Taking Leave Blog Notes by Bob Rae July 20/21 2019
Politicians leaving us with some thoughts on politics is not a new thing. My speeches in the last months of office in 1995 had a reflective tone, as they did in 2013 when I was preparing to leave the House of Commons for a second time. They were mainly in the “lessons learned” category, and that tone has carried through the books I’ve written since, and even the government reports on the Air India bombing and higher education in Ontario. I’ve never been one to say “my way or the highway” or “Je ne regrette rien”. I made my share of mistakes and have always tried to learn from them.
Politics today takes on a different tone. It is more deeply partisan than it was when I first entered parliamentary politics in 1978, and each year seems to become even more so. Social media outlets lend themselves to this kind of language and discourse, and that is no accidental. As Marshall McLuhan said many years ago “the medium is the message” – a politics of impulse and quick slogans, blurting out hashtags and insults by the bucketload (character assassination in 144 characters), is well suited to Twitter.
Readers of this note will no doubt point out that I use Twitter myself. Yes, I do, and in many cases my efforts at irony and humour are missed and taken as proof positive that I have no ide what I’m doing. What I like about the medium is its directness, and the fact that it is wild and wonderful world out there. What I dislike is that its abusiveness it intended to destroy, and not just to hurt, to humiliate, and not to persuade. The more abusive can be blocked, or reported, but no one could possibly believe that this does anything but shield the reader from the worst outbursts. They’re still exploding somewhere, just not directly in my face.
Theresa May’s “final” words – (don’t worry Theresa, you’ll have many more kicks at the cat, or the bull) focused on this issues of increased partisanship, abusive discourse, and the search for easy, ideologically based answers to complex issues of public policy. There is a certain irony in all this, of course, because anyone, like Theresa May, who has been active in the partisan arena these past few years would have had to be knee deep in all this stuff in order to survive. In her case her argument for “One Britain” Toryism flies in the face of the decision made by the British Parliament to let the issue of UK membership in the European Union be decided by a simple majority (“50% plus one) referendum.
The decision to hold a referendum on the complex issue of membership in an economic union that had been in place for over forty years – a decision in which all the political parties in the UK were complicit – was hugely consequential. By its very nature it was bound to be intensely divisive, meaning that there were only two answers to what is, in reality, a deeply complex and complicated problem. By positing “Yes” and “No” as the only two answers, and then insisting that only a simple majority was required to lead to Brexit, parliamentary democracy has been disastrously weakened.
Jacques Parizeau, the Quebec Premier who insisted on holding a second referendum to determine Quebec’s choice of staying in the Canadian federation or leaving, once told a group of European diplomats in Ottawa the genius of the referendum strategy was that it was a “lobster trap” – once the Quebec public (in this case, the lobsters) walked into a vote to leave Canada, they could not change their minds or extricate themselves from the trap.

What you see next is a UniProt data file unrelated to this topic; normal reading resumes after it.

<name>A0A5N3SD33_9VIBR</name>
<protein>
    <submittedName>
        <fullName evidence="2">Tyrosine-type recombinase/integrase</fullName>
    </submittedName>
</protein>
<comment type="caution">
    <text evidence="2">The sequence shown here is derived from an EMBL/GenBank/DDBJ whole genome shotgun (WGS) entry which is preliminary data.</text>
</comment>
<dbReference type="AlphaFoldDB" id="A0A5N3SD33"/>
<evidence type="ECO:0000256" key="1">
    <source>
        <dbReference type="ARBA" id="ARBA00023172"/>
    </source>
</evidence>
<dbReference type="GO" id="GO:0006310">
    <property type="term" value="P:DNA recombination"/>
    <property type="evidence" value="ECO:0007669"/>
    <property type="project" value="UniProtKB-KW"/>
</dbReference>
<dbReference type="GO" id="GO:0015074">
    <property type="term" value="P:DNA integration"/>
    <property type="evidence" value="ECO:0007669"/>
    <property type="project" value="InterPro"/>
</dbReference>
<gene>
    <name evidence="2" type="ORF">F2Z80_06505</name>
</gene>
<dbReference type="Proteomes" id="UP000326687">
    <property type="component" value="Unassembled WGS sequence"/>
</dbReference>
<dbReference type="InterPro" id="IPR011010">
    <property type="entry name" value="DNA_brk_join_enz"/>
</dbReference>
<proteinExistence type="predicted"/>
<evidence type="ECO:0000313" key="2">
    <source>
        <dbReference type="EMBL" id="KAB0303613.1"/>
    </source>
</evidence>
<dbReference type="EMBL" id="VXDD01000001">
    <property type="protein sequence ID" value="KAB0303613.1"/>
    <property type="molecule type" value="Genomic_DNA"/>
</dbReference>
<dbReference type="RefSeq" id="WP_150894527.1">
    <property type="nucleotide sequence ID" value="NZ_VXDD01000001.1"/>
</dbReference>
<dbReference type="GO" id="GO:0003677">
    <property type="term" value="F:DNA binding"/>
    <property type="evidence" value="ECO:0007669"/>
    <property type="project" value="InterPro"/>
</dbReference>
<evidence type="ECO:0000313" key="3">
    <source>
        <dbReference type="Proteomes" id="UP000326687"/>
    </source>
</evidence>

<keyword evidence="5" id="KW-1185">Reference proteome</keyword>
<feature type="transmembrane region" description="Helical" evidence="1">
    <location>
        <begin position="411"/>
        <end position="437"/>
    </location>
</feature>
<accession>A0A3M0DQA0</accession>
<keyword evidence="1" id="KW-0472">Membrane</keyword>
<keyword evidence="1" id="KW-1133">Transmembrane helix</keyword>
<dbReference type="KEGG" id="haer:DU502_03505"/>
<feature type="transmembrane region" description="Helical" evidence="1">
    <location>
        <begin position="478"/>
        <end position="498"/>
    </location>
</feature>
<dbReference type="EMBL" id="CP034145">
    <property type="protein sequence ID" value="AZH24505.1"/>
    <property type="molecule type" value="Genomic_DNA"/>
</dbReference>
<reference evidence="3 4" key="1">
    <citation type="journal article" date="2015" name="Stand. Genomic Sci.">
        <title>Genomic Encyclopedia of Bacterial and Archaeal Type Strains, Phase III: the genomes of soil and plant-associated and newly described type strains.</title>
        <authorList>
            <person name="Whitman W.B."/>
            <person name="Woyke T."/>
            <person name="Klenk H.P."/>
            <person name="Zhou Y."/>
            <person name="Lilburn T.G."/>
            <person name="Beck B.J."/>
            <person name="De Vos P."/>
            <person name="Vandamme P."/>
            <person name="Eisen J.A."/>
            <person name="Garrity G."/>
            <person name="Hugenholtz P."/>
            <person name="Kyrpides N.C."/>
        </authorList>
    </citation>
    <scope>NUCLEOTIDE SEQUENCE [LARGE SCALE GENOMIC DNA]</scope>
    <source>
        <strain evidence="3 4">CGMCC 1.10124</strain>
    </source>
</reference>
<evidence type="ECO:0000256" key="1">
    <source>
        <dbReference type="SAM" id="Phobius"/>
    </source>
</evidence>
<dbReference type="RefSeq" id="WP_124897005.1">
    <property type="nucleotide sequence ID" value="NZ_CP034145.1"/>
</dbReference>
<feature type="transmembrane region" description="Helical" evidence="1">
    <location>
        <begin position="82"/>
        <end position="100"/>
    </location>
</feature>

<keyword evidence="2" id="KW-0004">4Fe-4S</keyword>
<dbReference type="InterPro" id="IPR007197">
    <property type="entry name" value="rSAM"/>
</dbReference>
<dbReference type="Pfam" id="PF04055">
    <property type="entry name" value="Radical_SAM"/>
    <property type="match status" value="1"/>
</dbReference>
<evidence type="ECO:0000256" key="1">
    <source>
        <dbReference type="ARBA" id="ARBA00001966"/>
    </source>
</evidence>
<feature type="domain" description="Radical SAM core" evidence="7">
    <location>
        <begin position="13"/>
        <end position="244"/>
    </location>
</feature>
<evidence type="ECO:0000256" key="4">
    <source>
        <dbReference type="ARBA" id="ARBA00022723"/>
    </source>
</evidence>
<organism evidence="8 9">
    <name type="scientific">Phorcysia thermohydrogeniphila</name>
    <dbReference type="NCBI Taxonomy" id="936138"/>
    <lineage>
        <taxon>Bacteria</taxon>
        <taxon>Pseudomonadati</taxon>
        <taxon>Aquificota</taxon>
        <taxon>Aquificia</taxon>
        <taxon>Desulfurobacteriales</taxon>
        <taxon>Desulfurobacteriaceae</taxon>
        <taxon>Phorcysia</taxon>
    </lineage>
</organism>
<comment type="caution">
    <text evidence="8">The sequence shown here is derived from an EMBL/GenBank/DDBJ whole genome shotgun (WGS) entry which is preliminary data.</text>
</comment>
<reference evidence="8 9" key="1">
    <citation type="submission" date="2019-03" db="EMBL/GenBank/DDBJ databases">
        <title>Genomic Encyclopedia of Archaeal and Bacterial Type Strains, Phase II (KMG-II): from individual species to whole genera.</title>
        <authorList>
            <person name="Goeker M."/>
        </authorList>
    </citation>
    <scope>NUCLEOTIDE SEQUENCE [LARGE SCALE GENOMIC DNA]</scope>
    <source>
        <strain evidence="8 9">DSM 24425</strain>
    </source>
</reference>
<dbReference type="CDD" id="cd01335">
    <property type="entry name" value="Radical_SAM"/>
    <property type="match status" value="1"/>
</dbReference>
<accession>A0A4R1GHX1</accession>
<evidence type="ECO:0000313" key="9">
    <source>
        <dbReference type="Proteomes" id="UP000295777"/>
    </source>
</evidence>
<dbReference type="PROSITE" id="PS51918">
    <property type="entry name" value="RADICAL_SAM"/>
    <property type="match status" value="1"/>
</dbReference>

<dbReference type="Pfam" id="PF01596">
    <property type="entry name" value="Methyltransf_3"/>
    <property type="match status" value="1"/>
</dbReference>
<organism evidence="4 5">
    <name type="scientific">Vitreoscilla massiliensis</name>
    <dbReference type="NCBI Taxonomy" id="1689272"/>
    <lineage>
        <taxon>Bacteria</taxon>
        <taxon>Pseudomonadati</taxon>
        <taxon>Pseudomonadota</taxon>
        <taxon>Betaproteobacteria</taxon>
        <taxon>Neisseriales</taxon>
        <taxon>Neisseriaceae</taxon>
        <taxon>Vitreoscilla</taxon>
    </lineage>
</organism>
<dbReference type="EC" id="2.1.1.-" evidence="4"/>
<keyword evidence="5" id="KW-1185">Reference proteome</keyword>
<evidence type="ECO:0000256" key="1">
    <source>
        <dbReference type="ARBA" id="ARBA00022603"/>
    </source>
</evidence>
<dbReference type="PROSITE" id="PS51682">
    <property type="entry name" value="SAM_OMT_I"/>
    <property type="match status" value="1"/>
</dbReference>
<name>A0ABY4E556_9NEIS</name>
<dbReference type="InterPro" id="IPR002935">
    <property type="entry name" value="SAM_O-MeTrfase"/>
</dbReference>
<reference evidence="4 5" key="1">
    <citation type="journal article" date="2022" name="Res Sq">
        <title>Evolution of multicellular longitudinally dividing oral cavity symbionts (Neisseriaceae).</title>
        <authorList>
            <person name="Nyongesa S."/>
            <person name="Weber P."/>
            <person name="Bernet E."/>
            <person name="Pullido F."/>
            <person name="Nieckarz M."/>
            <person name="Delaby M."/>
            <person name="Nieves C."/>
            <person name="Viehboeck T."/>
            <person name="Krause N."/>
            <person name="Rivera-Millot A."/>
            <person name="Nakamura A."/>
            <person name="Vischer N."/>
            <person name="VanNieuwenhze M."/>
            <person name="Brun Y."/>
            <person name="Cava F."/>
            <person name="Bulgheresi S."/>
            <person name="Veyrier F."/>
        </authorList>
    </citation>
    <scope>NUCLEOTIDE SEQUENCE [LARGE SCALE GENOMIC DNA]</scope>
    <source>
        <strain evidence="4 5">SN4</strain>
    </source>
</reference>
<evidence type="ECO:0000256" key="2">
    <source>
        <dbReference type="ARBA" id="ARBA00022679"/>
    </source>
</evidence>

For a very long time populists have portrayed parliaments as places of compromise and corruption, where irrevocable decisions are never made and “hard choices” never made. In reality, the ability of parliaments to allow for many shades of grey to buffer against the world of absolute good and evil in which populists love to live is its greatest strength. Together with courts and other ways of ensuring that absolutist choices are avoided, this has proven the way to ensure that wisdom prevails.
My argument with Theresa May (who, to change the analogy, was left with a hand that she could not possibly have played successfully) is that in complaining about what was wrong with politics – too much extremism, too many simplistic slogans, too little respect for the need to find reasonable compromises – she was not prepared to admit that giving into the entire Brexit project by eating the referendum apple has contributed disastrously to the very culture that she claims to dislike.
In Canadian politics Thomas Mulcair used to mock the Liberal position that 50% plus one was not enough to break up a country. This ignores the fact that there are many examples in constitutional democracies of countries insisting that constitutional change should not be made too easy, and that higher thresholds of consensus are essential for huge changes in political identity to be happen. Constitutional amendment in most countries is difficult. When Pierre Trudeau wanted to repatriate our constitution with a charter of rights and freedoms he was told by the Supreme Court of Canada that democratic and federal conventions required more than just a majority vote in the House of Commons.
As a country that, in Dean Acheson’s famous phrase, “has lost an Empire and has not yet found a role”, the United Kingdom will not yet be soul searching, asking others for advice, or seeking to learn from others’ experience. More’s the pity and there’s the rub.
When Winston Churchill stepped down as Prime Minister, he had these words –